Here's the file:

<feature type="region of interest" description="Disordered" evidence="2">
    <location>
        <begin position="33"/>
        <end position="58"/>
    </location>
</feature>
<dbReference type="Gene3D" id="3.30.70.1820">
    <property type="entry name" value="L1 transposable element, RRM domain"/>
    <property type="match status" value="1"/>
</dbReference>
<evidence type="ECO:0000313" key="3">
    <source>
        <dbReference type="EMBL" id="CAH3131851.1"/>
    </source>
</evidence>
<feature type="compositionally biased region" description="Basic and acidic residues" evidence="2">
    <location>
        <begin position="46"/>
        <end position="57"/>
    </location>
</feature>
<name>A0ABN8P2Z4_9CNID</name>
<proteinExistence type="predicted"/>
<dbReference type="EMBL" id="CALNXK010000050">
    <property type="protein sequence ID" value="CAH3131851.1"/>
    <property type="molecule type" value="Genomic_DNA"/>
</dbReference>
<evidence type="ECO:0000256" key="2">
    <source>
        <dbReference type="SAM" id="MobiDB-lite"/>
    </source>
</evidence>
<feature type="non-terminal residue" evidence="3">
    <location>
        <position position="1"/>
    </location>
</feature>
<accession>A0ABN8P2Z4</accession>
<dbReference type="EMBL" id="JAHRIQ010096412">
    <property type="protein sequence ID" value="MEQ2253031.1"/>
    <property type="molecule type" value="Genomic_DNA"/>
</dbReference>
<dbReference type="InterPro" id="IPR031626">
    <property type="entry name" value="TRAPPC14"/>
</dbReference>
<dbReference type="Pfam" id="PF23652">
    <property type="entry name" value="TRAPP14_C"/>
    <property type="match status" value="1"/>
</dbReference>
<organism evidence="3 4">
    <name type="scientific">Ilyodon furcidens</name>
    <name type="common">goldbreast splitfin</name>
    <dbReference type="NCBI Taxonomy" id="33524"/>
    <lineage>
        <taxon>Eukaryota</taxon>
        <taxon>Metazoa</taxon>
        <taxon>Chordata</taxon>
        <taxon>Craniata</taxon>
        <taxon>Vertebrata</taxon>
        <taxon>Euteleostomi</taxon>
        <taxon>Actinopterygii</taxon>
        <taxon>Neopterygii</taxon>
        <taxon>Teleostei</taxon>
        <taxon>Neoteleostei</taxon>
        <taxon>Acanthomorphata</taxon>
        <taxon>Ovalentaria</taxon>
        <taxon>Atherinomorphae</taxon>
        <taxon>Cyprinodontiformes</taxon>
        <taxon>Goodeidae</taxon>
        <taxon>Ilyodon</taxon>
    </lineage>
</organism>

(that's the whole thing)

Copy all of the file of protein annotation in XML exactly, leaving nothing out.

<feature type="region of interest" description="Disordered" evidence="2">
    <location>
        <begin position="33"/>
        <end position="58"/>
    </location>
</feature>
<dbReference type="Gene3D" id="3.30.70.1820">
    <property type="entry name" value="L1 transposable element, RRM domain"/>
    <property type="match status" value="1"/>
</dbReference>
<evidence type="ECO:0000313" key="3">
    <source>
        <dbReference type="EMBL" id="CAH3131851.1"/>
    </source>
</evidence>
<feature type="compositionally biased region" description="Basic and acidic residues" evidence="2">
    <location>
        <begin position="46"/>
        <end position="57"/>
    </location>
</feature>
<name>A0ABN8P2Z4_9CNID</name>
<proteinExistence type="predicted"/>
<dbReference type="EMBL" id="CALNXK010000050">
    <property type="protein sequence ID" value="CAH3131851.1"/>
    <property type="molecule type" value="Genomic_DNA"/>
</dbReference>
<evidence type="ECO:0000256" key="2">
    <source>
        <dbReference type="SAM" id="MobiDB-lite"/>
    </source>
</evidence>
<feature type="non-terminal residue" evidence="3">
    <location>
        <position position="1"/>
    </location>
</feature>
<accession>A0ABN8P2Z4</accession>
<dbReference type="EMBL" id="JAHRIQ010096412">
    <property type="protein sequence ID" value="MEQ2253031.1"/>
    <property type="molecule type" value="Genomic_DNA"/>
</dbReference>
<dbReference type="InterPro" id="IPR031626">
    <property type="entry name" value="TRAPPC14"/>
</dbReference>
<dbReference type="Pfam" id="PF23652">
    <property type="entry name" value="TRAPP14_C"/>
    <property type="match status" value="1"/>
</dbReference>
<organism evidence="3 4">
    <name type="scientific">Ilyodon furcidens</name>
    <name type="common">goldbreast splitfin</name>
    <dbReference type="NCBI Taxonomy" id="33524"/>
    <lineage>
        <taxon>Eukaryota</taxon>
        <taxon>Metazoa</taxon>
        <taxon>Chordata</taxon>
        <taxon>Craniata</taxon>
        <taxon>Vertebrata</taxon>
        <taxon>Euteleostomi</taxon>
        <taxon>Actinopterygii</taxon>
        <taxon>Neopterygii</taxon>
        <taxon>Teleostei</taxon>
        <taxon>Neoteleostei</taxon>
        <taxon>Acanthomorphata</taxon>
        <taxon>Ovalentaria</taxon>
        <taxon>Atherinomorphae</taxon>
        <taxon>Cyprinodontiformes</taxon>
        <taxon>Goodeidae</taxon>
        <taxon>Ilyodon</taxon>
    </lineage>
</organism>